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Old 2012-12-03, 16:56   #1
diep
 
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Default Speeding up 321

For the search 3 * 2^n - 1
I noticed the formula some similarity to Mersenne just of course that factor 3.

So maybe there is some additional logics possible.

3 * 2^n - 1 = 2^(n+1) + 2^n - 1

So in fact our 'n' should be 2x larger.

Maybe idea is speedup search by just checking all exponents n which holds true that 2n + 1 = prime

I checked that for the big exponents a number of them indeed is prime. 3 out of 4 i checked. Didn't check rest.

So it's a heuristic, not absolute truth.

Then we also initially just search for numbers n that are multiple of 5, though this is much weaker heuristic so maybe ignore that one at later stage.

Maybe can find quickly some prime numbers.

Idea for primegrid to filter those out and do those first?
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Old 2012-12-03, 17:22   #2
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Quote:
Originally Posted by diep View Post
For the search 3 * 2^n - 1
I noticed the formula some similarity to Mersenne just of course that factor 3.

So maybe there is some additional logics possible.

3 * 2^n - 1 = 2^(n+1) + 2^n - 1

So in fact our 'n' should be 2x larger.

Maybe idea is speedup search by just checking all exponents n which holds true that 2n + 1 = prime

I checked that for the big exponents a number of them indeed is prime. 3 out of 4 i checked. Didn't check rest.

So it's a heuristic, not absolute truth.

Then we also initially just search for numbers n that are multiple of 5, though this is much weaker heuristic so maybe ignore that one at later stage.

Maybe can find quickly some prime numbers.

Idea for primegrid to filter those out and do those first?

3*2^n-1 is not 3*(2^n-1) , please follow PEDMAS , all n>0 create values that are 5 mod 6 .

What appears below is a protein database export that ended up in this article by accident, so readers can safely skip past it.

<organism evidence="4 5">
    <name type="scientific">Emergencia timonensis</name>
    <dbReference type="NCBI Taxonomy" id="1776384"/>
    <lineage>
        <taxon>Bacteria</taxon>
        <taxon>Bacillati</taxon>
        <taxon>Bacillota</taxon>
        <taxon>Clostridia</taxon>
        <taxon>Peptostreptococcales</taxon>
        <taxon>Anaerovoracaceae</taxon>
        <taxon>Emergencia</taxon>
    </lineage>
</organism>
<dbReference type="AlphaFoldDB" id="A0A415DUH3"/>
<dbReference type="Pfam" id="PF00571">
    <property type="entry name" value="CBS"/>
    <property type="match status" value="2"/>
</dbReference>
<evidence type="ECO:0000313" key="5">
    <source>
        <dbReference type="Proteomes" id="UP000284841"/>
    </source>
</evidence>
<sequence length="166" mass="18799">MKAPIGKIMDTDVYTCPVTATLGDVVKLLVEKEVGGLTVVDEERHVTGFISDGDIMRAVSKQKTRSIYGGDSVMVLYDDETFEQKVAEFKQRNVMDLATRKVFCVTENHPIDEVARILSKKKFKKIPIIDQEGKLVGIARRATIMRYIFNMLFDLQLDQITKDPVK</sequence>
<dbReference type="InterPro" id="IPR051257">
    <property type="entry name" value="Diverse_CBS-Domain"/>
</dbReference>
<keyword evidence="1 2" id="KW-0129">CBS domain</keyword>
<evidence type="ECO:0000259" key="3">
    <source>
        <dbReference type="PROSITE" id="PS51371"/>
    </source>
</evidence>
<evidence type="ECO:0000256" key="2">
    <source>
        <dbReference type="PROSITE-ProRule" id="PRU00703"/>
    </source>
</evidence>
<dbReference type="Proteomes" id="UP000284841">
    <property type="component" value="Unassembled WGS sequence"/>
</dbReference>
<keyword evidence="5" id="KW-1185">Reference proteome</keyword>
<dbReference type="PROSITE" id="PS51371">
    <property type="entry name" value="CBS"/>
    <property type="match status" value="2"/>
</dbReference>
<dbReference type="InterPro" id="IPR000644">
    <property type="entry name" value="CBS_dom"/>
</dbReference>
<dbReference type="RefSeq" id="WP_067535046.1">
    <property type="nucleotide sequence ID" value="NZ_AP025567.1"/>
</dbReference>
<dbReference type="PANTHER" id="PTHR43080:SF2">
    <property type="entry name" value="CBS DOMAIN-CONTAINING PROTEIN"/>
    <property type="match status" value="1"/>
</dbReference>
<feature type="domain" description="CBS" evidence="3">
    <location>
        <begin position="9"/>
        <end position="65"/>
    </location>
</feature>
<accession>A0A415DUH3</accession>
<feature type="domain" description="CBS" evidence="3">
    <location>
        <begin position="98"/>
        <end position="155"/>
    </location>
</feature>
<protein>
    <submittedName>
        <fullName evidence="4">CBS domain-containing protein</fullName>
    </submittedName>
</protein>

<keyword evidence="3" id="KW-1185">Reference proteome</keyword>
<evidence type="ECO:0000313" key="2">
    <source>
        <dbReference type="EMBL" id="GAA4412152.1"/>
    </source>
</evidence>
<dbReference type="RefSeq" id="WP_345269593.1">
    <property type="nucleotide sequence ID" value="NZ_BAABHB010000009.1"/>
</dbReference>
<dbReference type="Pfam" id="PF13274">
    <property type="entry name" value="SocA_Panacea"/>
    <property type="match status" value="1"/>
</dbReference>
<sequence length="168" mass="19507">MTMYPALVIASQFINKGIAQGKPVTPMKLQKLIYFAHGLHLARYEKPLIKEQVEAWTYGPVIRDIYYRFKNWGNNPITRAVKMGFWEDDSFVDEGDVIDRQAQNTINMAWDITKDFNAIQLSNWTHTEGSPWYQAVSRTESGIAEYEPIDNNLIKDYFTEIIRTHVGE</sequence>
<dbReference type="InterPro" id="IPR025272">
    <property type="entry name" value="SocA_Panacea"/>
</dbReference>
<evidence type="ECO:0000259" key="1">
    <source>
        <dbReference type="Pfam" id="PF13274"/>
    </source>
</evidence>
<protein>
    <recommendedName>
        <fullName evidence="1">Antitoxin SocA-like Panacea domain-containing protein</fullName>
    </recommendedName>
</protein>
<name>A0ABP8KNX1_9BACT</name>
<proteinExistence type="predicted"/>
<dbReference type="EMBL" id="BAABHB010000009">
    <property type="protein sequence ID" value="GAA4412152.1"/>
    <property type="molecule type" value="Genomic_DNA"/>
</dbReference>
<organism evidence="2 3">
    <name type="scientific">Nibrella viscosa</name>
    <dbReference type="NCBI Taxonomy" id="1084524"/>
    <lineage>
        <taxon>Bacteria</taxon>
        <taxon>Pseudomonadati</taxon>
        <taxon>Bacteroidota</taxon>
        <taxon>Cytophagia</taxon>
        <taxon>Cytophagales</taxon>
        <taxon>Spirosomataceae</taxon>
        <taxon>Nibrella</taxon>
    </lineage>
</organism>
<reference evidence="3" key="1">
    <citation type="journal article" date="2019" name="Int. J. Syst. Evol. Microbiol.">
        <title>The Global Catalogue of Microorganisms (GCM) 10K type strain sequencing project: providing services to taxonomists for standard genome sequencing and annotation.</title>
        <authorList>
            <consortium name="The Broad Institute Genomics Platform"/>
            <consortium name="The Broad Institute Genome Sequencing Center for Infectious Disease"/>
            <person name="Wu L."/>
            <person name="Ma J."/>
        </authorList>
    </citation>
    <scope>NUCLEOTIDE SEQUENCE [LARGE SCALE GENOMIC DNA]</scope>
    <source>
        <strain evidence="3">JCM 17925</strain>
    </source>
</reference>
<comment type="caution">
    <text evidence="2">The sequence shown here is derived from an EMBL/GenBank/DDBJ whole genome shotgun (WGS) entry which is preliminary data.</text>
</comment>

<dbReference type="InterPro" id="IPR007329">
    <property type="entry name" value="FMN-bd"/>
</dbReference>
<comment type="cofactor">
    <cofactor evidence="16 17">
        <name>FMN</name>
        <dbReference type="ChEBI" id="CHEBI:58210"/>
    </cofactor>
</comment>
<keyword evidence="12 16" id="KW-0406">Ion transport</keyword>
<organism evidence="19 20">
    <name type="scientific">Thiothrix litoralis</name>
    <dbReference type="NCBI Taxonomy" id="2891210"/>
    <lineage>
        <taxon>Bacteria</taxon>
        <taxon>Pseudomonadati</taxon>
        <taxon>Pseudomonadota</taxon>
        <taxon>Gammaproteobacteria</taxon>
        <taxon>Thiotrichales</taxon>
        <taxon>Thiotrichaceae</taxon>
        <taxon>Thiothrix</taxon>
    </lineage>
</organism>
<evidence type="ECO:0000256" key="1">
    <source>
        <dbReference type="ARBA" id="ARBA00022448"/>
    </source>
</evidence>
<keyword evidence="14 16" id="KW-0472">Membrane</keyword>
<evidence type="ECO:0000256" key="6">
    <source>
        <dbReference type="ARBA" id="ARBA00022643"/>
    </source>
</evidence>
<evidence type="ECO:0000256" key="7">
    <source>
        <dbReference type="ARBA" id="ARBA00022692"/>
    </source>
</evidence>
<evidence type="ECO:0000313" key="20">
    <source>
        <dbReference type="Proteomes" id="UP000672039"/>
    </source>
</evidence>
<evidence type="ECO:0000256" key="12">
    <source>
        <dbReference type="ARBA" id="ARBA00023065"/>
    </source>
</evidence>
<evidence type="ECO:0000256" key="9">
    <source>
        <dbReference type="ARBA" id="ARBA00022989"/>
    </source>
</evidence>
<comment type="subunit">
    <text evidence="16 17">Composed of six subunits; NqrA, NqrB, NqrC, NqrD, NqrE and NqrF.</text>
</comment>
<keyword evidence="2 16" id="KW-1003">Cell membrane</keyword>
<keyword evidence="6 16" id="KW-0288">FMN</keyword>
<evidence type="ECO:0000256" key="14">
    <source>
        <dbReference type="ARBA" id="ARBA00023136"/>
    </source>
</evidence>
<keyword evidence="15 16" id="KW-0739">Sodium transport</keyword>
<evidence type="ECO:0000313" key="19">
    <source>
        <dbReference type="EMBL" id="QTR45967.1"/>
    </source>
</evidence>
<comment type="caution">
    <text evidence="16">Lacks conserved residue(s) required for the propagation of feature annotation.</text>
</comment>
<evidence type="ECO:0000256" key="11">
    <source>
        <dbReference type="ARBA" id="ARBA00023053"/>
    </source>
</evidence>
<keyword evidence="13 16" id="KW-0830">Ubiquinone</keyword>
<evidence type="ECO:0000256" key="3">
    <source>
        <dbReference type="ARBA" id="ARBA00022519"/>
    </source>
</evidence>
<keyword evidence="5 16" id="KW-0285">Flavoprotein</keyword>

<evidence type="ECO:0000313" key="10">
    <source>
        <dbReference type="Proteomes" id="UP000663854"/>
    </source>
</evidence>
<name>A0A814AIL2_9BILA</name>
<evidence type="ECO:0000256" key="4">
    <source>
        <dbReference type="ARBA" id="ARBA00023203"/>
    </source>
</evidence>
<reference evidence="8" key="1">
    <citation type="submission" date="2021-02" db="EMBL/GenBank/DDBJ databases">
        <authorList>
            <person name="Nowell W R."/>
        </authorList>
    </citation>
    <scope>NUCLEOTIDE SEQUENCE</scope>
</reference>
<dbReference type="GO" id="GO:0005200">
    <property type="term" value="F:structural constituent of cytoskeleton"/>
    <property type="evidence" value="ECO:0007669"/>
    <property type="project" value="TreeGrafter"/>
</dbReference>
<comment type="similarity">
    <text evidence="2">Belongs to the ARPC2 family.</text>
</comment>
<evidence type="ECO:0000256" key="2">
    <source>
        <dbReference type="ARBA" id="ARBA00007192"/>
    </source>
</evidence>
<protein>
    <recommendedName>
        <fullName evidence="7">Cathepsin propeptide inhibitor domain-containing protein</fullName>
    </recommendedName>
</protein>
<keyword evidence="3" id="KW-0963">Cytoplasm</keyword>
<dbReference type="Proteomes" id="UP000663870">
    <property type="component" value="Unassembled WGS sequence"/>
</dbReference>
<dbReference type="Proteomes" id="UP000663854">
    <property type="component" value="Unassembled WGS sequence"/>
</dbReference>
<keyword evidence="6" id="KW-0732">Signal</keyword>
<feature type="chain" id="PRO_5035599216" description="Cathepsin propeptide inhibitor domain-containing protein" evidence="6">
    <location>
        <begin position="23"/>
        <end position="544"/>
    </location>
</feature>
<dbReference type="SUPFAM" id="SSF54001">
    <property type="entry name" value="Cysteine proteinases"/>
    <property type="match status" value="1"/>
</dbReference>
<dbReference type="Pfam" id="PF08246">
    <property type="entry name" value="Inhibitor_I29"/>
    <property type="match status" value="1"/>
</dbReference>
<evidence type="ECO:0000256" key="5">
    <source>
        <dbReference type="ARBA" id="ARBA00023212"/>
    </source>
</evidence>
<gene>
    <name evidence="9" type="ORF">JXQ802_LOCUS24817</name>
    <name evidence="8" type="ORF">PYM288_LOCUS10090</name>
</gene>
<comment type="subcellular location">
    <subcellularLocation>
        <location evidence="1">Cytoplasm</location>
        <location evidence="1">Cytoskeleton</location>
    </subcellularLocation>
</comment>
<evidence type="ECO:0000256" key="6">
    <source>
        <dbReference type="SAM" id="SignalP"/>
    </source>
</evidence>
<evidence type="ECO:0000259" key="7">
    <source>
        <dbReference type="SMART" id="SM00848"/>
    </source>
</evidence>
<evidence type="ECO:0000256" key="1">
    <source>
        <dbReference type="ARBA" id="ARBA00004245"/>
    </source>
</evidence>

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Old 2012-12-03, 17:42   #3
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Quote:
Originally Posted by science_man_88 View Post
3*2^n-1 is not 3*(2^n-1) , please follow PEDMAS , all n>0 create values that are 5 mod 6 .
I assume escaped your mind that

2n + 1 is prime for 3 out of 4 with n being: 2312734, 3136255, 4235414, 6090515

The idea is to speedup prime search by using heuristics - producing heuristics my expertise yet in math is bit more complicated thanks to all the math rules it follows usually :)

What's odds that if you pick 4 random numbers of 7 digits that 3 out of 4 of them are prime for 2n+1 ?

Last fiddled with by diep on 2012-12-03 at 17:45
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Old 2012-12-03, 18:08   #4
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Quote:
Originally Posted by diep View Post
I assume escaped your mind that

2n + 1 is prime for 3 out of 4 with n being: 2312734, 3136255, 4235414, 6090515

The idea is to speedup prime search by using heuristics - producing heuristics my expertise yet in math is bit more complicated thanks to all the math rules it follows usually :)

What's odds that if you pick 4 random numbers of 7 digits that 3 out of 4 of them are prime for 2n+1 ?
n=3*2^(n-1) also it may be in some subgroup of n's but according to your math (3*(100/2))/4 = 37.5 primes under 100 that are odd. so with 2 there should be ~38 which when plugged in gives us 163 as the 38th prime.

Last fiddled with by science_man_88 on 2012-12-03 at 18:11
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Old 2012-12-03, 18:17   #5
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Quote:
Originally Posted by science_man_88 View Post